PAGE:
Image: Google Analytics

The other part of engagement is what’s happening on social media. Engagement means different things on each platform but typically includes shares, comments, and referral traffic.

Rank Metrics

Likely one of your content marketing goals is to improve organic rank. You’ll measure this by tracking the SERP ranking of all the keywords you’re targeting. Do this monthly, as ranking fluctuates. The best way to manage this without it being a time drain is using a tool like SEMrush or Ahrefs.

Lead Generation Metrics

Content marketing’s foremost objective is to attract your ideal buyers. Your content is the hook to gain the lead. Much of the time, you’ll be doing this with gated content—eBooks, whitepapers, case studies, etc.

Other avenues include users that click on a lead form from a piece of content, which is trackable with the right Google Analytics Campaign URL builder. Additionally, you can look at referral traffic to the forms and track visitors with cookies.

Conversion Metrics

The next category is how you attribute specific sales, which mirrors some of the lead generation areas. However, you’re looking at specific revenue generation from content marketing efforts. Google Analytics will be key here, as will campaign URLs.

The conversion or win could be an actual purchase of a product via eCommerce, registering for your service or software, or any other conversion that equates to acquiring a new customer.

How Often Should You Measure?

Once you have defined your metrics, you should consider how often you’ll measure. You’ll want to look at most of these monthly. However, you might not have much data after only one month, but that’s your baseline.

For example, when tracking organic ranking, you’ll know where you are on Google results in the first month. However, you don’t yet have a comparison. The following month, you’ll have moved up or down and calculated your percentages.

Wrangling Data

Another aspect of quantification is accessing and aggregating data. It lives in many places – Google Analytics, social media sites, SEO tools, and more. Ideally, you’ll want to employ a content marketing platform that combines data from multiple sources and provides clear reports.

Measuring content marketing performance shouldn’t be a manual, time-consuming process. If it is, you’re likely to get lax about it and lose focus. Use technology to streamline this, so it’s always easily viewable and transparent.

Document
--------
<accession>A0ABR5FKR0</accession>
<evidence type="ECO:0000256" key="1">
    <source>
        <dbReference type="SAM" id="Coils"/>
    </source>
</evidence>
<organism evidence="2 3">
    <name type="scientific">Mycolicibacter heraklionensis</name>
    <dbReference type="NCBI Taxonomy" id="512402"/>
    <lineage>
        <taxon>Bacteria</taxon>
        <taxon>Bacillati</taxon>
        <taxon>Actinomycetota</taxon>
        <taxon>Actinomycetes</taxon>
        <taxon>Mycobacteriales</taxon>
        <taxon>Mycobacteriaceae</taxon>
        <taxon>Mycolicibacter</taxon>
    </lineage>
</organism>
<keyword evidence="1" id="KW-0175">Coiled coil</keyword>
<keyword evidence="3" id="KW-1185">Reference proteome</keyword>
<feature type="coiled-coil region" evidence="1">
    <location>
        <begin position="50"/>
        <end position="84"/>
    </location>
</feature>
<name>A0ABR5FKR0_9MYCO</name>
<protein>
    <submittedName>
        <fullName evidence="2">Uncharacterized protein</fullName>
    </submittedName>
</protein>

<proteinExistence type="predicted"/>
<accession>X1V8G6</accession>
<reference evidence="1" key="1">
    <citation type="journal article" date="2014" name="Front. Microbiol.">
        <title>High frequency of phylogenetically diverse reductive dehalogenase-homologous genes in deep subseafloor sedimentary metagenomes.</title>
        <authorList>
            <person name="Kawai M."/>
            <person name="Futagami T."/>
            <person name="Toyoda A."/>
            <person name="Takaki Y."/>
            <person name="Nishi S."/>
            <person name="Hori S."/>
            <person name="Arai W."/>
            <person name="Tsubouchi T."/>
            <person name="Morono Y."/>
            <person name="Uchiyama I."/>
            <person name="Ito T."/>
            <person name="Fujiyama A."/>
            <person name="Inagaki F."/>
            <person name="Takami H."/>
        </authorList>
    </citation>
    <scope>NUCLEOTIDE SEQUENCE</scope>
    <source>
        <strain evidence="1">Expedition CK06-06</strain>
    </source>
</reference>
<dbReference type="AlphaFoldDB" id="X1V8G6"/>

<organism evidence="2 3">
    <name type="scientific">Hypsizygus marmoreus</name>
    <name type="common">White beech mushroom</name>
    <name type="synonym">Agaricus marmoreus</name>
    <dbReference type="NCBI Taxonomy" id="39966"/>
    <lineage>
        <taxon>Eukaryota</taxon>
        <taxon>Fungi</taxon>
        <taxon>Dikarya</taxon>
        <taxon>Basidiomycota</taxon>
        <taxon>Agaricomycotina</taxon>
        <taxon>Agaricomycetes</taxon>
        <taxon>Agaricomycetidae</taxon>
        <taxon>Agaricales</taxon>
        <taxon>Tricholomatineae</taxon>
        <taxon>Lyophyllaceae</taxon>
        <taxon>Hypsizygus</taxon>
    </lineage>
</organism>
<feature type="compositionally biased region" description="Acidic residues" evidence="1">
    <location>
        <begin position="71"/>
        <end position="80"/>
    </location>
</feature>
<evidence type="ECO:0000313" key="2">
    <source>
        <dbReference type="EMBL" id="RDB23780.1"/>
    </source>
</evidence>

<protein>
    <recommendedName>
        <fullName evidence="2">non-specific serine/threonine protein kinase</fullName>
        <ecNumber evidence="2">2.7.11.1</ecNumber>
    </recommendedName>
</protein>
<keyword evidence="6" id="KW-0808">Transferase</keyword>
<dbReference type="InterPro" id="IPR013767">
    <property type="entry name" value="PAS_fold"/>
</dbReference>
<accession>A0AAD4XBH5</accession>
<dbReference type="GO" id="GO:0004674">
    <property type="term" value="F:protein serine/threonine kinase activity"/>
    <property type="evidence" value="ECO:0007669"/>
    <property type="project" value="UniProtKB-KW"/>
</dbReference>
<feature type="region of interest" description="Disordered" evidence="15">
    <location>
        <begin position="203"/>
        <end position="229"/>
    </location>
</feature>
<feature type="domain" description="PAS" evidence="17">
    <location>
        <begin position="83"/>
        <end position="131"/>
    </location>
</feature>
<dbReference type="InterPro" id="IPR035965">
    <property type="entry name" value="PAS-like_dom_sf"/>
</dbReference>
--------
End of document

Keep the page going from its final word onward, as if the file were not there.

Data to Actionable Insights

Now that you have your metrics, what’s next? The data on your content marketing efforts should inform what you do next. With analysis, you should be able to identify themes or “aha moments.” It should also tell you what your audience likes and doesn’t. Here are some examples.

  • Your data tells you the topics and formats of content users like best based on consumption, engagement, and SEO metrics. Take that and ideate on new content pieces that match what your audience wants.
  • Based on the lead generation metrics, you’ll learn what channels are most effective in attracting leads. This could be paid or organic. From this intelligence, you can create new campaigns that follow this pattern.
  • From your ranking metrics, when you see a post falling off, try to determine why. Does the content need a refresh because it’s out of date? Did a competitor publish a piece that has more meat? When you know why you can update the content to boost its credibility. You can then redistribute it.

Quantifying Content Marketing Starts with Consistently Creating It

For content marketing to deliver ROI and be meaningful, you need to be consistent in publishing and distributing it. That can be a challenge for many organizations, but we can help.

If you are ready to get more traffic to your site with quality content published consistently, check out our Content Builder Service.